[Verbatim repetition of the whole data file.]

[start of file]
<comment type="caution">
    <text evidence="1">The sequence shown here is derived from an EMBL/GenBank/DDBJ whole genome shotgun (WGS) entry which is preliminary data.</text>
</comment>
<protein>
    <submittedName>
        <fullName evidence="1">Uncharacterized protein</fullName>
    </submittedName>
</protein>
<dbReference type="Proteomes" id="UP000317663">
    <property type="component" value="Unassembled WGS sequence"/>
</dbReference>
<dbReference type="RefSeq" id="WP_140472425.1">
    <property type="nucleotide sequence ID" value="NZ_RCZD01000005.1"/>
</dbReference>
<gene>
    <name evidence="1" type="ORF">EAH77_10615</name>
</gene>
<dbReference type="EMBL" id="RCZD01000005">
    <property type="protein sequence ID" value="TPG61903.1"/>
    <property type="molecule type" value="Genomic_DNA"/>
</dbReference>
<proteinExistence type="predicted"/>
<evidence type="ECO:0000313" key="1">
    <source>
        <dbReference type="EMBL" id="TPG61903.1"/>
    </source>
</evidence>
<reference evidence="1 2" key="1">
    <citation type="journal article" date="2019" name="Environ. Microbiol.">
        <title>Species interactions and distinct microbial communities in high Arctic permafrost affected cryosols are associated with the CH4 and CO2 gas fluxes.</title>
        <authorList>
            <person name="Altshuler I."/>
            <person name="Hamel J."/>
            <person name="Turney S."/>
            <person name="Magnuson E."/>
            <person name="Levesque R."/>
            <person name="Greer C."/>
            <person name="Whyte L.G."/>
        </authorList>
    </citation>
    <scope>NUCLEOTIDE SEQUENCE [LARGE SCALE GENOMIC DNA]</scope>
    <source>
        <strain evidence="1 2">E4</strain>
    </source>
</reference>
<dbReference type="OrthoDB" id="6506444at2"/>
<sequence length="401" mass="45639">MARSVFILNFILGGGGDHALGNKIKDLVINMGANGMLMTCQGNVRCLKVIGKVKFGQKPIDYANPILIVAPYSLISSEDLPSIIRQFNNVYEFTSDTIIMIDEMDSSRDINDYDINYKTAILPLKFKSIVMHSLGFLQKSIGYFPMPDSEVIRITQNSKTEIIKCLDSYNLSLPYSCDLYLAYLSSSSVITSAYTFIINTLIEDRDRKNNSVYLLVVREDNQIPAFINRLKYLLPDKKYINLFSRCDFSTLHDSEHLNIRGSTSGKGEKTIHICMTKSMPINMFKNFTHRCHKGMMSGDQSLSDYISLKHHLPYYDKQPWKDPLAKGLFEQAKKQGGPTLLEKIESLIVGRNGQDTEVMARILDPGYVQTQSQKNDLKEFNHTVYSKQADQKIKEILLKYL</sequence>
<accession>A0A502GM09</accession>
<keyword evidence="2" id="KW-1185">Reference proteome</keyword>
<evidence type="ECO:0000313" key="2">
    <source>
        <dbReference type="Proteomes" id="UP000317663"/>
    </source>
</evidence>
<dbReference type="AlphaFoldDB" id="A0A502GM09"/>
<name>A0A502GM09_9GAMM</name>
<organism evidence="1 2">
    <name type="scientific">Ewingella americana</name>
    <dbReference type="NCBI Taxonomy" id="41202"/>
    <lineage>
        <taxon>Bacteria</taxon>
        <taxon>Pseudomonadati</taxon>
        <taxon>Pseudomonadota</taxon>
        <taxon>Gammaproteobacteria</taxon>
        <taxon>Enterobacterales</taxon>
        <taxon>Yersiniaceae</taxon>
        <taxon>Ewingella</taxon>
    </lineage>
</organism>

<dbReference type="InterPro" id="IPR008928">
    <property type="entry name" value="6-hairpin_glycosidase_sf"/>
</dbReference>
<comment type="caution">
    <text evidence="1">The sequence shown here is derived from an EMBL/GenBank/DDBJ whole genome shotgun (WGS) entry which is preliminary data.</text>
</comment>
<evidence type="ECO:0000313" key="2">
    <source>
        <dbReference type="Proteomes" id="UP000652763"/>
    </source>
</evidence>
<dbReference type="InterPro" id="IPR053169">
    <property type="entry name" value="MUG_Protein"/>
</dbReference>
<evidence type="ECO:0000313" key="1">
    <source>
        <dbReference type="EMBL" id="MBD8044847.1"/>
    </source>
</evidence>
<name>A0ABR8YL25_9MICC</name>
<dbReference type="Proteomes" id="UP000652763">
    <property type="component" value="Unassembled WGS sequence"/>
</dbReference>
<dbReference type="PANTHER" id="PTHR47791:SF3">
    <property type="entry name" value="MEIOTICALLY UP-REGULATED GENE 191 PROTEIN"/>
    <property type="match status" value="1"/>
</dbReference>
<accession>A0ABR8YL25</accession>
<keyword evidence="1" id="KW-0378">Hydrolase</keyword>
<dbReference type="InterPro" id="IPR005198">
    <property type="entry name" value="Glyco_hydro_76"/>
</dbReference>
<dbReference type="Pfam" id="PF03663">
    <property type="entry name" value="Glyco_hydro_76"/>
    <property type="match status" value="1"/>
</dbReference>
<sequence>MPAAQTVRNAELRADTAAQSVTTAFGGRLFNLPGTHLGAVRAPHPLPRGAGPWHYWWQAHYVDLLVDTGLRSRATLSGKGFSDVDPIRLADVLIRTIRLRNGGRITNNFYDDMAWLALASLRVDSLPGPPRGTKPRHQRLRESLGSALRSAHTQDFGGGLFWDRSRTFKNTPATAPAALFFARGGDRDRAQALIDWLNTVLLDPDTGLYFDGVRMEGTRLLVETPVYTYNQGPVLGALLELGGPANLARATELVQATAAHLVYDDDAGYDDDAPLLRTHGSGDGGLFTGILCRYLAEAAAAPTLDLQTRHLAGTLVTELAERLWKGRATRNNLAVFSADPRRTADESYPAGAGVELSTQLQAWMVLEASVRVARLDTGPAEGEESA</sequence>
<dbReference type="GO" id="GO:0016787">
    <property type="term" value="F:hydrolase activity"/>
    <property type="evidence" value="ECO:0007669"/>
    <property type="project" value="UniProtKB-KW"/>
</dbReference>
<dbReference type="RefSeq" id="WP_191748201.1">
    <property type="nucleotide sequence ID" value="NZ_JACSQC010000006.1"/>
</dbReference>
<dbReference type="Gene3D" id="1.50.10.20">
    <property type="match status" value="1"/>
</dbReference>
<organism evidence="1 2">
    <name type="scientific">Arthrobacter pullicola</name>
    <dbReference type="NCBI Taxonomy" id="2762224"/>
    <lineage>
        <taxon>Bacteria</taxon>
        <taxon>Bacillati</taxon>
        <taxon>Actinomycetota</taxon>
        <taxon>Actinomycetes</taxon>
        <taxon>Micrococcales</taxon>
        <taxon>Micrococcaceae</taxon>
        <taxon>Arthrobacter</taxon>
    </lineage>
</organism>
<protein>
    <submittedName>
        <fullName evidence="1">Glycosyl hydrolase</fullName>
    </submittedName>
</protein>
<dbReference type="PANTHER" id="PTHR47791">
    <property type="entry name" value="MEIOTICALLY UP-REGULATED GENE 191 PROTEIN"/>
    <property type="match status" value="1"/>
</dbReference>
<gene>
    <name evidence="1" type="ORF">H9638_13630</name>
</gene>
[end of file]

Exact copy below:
<comment type="caution">
    <text evidence="1">The sequence shown here is derived from an EMBL/GenBank/DDBJ whole genome shotgun (WGS) entry which is preliminary data.</text>
</comment>
<protein>
    <submittedName>
        <fullName evidence="1">Uncharacterized protein</fullName>
    </submittedName>
</protein>
<dbReference type="Proteomes" id="UP000317663">
    <property type="component" value="Unassembled WGS sequence"/>
</dbReference>
<dbReference type="RefSeq" id="WP_140472425.1">
    <property type="nucleotide sequence ID" value="NZ_RCZD01000005.1"/>
</dbReference>
<gene>
    <name evidence="1" type="ORF">EAH77_10615</name>
</gene>
<dbReference type="EMBL" id="RCZD01000005">
    <property type="protein sequence ID" value="TPG61903.1"/>
    <property type="molecule type" value="Genomic_DNA"/>
</dbReference>
<proteinExistence type="predicted"/>
<evidence type="ECO:0000313" key="1">
    <source>
        <dbReference type="EMBL" id="TPG61903.1"/>
    </source>
</evidence>
<reference evidence="1 2" key="1">
    <citation type="journal article" date="2019" name="Environ. Microbiol.">
        <title>Species interactions and distinct microbial communities in high Arctic permafrost affected cryosols are associated with the CH4 and CO2 gas fluxes.</title>
        <authorList>
            <person name="Altshuler I."/>
            <person name="Hamel J."/>
            <person name="Turney S."/>
            <person name="Magnuson E."/>
            <person name="Levesque R."/>
            <person name="Greer C."/>
            <person name="Whyte L.G."/>
        </authorList>
    </citation>
    <scope>NUCLEOTIDE SEQUENCE [LARGE SCALE GENOMIC DNA]</scope>
    <source>
        <strain evidence="1 2">E4</strain>
    </source>
</reference>
<dbReference type="OrthoDB" id="6506444at2"/>
<sequence length="401" mass="45639">MARSVFILNFILGGGGDHALGNKIKDLVINMGANGMLMTCQGNVRCLKVIGKVKFGQKPIDYANPILIVAPYSLISSEDLPSIIRQFNNVYEFTSDTIIMIDEMDSSRDINDYDINYKTAILPLKFKSIVMHSLGFLQKSIGYFPMPDSEVIRITQNSKTEIIKCLDSYNLSLPYSCDLYLAYLSSSSVITSAYTFIINTLIEDRDRKNNSVYLLVVREDNQIPAFINRLKYLLPDKKYINLFSRCDFSTLHDSEHLNIRGSTSGKGEKTIHICMTKSMPINMFKNFTHRCHKGMMSGDQSLSDYISLKHHLPYYDKQPWKDPLAKGLFEQAKKQGGPTLLEKIESLIVGRNGQDTEVMARILDPGYVQTQSQKNDLKEFNHTVYSKQADQKIKEILLKYL</sequence>
<accession>A0A502GM09</accession>
<keyword evidence="2" id="KW-1185">Reference proteome</keyword>
<evidence type="ECO:0000313" key="2">
    <source>
        <dbReference type="Proteomes" id="UP000317663"/>
    </source>
</evidence>
<dbReference type="AlphaFoldDB" id="A0A502GM09"/>
<name>A0A502GM09_9GAMM</name>
<organism evidence="1 2">
    <name type="scientific">Ewingella americana</name>
    <dbReference type="NCBI Taxonomy" id="41202"/>
    <lineage>
        <taxon>Bacteria</taxon>
        <taxon>Pseudomonadati</taxon>
        <taxon>Pseudomonadota</taxon>
        <taxon>Gammaproteobacteria</taxon>
        <taxon>Enterobacterales</taxon>
        <taxon>Yersiniaceae</taxon>
        <taxon>Ewingella</taxon>
    </lineage>
</organism>

<dbReference type="InterPro" id="IPR008928">
    <property type="entry name" value="6-hairpin_glycosidase_sf"/>
</dbReference>
<comment type="caution">
    <text evidence="1">The sequence shown here is derived from an EMBL/GenBank/DDBJ whole genome shotgun (WGS) entry which is preliminary data.</text>
</comment>
<evidence type="ECO:0000313" key="2">
    <source>
        <dbReference type="Proteomes" id="UP000652763"/>
    </source>
</evidence>
<dbReference type="InterPro" id="IPR053169">
    <property type="entry name" value="MUG_Protein"/>
</dbReference>
<evidence type="ECO:0000313" key="1">
    <source>
        <dbReference type="EMBL" id="MBD8044847.1"/>
    </source>
</evidence>
<name>A0ABR8YL25_9MICC</name>
<dbReference type="Proteomes" id="UP000652763">
    <property type="component" value="Unassembled WGS sequence"/>
</dbReference>
<dbReference type="PANTHER" id="PTHR47791:SF3">
    <property type="entry name" value="MEIOTICALLY UP-REGULATED GENE 191 PROTEIN"/>
    <property type="match status" value="1"/>
</dbReference>
<accession>A0ABR8YL25</accession>
<keyword evidence="1" id="KW-0378">Hydrolase</keyword>
<dbReference type="InterPro" id="IPR005198">
    <property type="entry name" value="Glyco_hydro_76"/>
</dbReference>
<dbReference type="Pfam" id="PF03663">
    <property type="entry name" value="Glyco_hydro_76"/>
    <property type="match status" value="1"/>
</dbReference>
<sequence>MPAAQTVRNAELRADTAAQSVTTAFGGRLFNLPGTHLGAVRAPHPLPRGAGPWHYWWQAHYVDLLVDTGLRSRATLSGKGFSDVDPIRLADVLIRTIRLRNGGRITNNFYDDMAWLALASLRVDSLPGPPRGTKPRHQRLRESLGSALRSAHTQDFGGGLFWDRSRTFKNTPATAPAALFFARGGDRDRAQALIDWLNTVLLDPDTGLYFDGVRMEGTRLLVETPVYTYNQGPVLGALLELGGPANLARATELVQATAAHLVYDDDAGYDDDAPLLRTHGSGDGGLFTGILCRYLAEAAAAPTLDLQTRHLAGTLVTELAERLWKGRATRNNLAVFSADPRRTADESYPAGAGVELSTQLQAWMVLEASVRVARLDTGPAEGEESA</sequence>
<dbReference type="GO" id="GO:0016787">
    <property type="term" value="F:hydrolase activity"/>
    <property type="evidence" value="ECO:0007669"/>
    <property type="project" value="UniProtKB-KW"/>
</dbReference>
<dbReference type="RefSeq" id="WP_191748201.1">
    <property type="nucleotide sequence ID" value="NZ_JACSQC010000006.1"/>
</dbReference>
<dbReference type="Gene3D" id="1.50.10.20">
    <property type="match status" value="1"/>
</dbReference>
<organism evidence="1 2">
    <name type="scientific">Arthrobacter pullicola</name>
    <dbReference type="NCBI Taxonomy" id="2762224"/>
    <lineage>
        <taxon>Bacteria</taxon>
        <taxon>Bacillati</taxon>
        <taxon>Actinomycetota</taxon>
        <taxon>Actinomycetes</taxon>
        <taxon>Micrococcales</taxon>
        <taxon>Micrococcaceae</taxon>
        <taxon>Arthrobacter</taxon>
    </lineage>
</organism>
<protein>
    <submittedName>
        <fullName evidence="1">Glycosyl hydrolase</fullName>
    </submittedName>
</protein>
<dbReference type="PANTHER" id="PTHR47791">
    <property type="entry name" value="MEIOTICALLY UP-REGULATED GENE 191 PROTEIN"/>
    <property type="match status" value="1"/>
</dbReference>
<gene>
    <name evidence="1" type="ORF">H9638_13630</name>
</gene>